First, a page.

August 26, 2009
Posted: 01:16 PM ET
By E.J. Dionne Jr. via The Washington Post
Ted Kennedy was treasured by liberals, loved by many of his conservative colleagues, revered by African Americans and Latinos, respected by hard-bitten political bosses, admired by students of the legislative process, and cherished by those who constituted the finest cadre of staff members ever assembled on Capitol Hill.
The Kennedy paradox is that he managed to be esteemed by almost everyone without ever becoming all things to all people. He stood for large purposes, unequivocally and unapologetically, and took hard stands. Yet he made it his business to get work done with anyone who would toil along with him. He was a friend, colleague and human being before he was an ideologue or partisan, even though he was a joyful liberal and an implacable Democrat.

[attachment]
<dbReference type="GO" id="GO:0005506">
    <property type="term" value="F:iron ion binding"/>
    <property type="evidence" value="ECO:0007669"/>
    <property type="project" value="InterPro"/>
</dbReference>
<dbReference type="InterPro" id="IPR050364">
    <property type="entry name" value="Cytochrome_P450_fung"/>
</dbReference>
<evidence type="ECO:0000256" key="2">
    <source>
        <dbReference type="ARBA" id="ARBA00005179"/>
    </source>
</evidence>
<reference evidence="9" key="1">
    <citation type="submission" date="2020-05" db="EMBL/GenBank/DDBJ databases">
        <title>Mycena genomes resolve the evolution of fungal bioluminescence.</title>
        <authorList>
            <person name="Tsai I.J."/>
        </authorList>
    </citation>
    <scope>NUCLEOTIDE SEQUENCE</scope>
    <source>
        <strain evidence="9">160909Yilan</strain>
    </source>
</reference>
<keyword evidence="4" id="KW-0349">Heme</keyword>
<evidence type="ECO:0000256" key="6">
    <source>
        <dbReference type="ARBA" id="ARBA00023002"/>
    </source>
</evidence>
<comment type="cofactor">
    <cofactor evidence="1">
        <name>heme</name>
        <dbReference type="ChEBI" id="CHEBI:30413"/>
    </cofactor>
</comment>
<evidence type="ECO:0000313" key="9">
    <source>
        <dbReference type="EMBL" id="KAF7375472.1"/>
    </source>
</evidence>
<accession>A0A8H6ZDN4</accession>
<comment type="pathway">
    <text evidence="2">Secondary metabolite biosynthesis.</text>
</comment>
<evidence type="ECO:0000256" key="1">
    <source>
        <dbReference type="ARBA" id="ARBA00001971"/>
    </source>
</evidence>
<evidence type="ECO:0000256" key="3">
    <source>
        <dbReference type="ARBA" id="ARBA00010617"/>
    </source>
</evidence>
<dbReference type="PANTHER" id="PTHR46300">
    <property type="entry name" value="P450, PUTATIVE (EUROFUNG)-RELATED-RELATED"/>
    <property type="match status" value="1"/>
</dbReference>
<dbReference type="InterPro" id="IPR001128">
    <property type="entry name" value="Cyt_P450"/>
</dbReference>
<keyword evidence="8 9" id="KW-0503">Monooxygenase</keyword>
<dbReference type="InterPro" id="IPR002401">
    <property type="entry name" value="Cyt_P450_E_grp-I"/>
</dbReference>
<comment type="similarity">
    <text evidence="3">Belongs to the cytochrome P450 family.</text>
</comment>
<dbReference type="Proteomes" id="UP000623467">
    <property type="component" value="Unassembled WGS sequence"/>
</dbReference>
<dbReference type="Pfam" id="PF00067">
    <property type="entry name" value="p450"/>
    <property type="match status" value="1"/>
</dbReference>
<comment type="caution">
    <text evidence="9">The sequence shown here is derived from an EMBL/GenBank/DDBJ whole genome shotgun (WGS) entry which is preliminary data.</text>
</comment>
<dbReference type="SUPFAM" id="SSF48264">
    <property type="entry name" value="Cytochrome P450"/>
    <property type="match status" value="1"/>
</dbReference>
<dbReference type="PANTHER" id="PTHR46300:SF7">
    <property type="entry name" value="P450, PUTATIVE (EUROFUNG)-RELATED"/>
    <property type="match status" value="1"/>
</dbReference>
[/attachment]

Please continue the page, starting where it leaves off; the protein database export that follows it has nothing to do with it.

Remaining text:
He suffered profoundly, made large mistakes and was, to say the least, imperfect. But the suffering and the failures fed a humane humility that led him to reach out to others who fell, to empathize with those burdened by pain, to understand human folly and to appreciate the quest for redemption.
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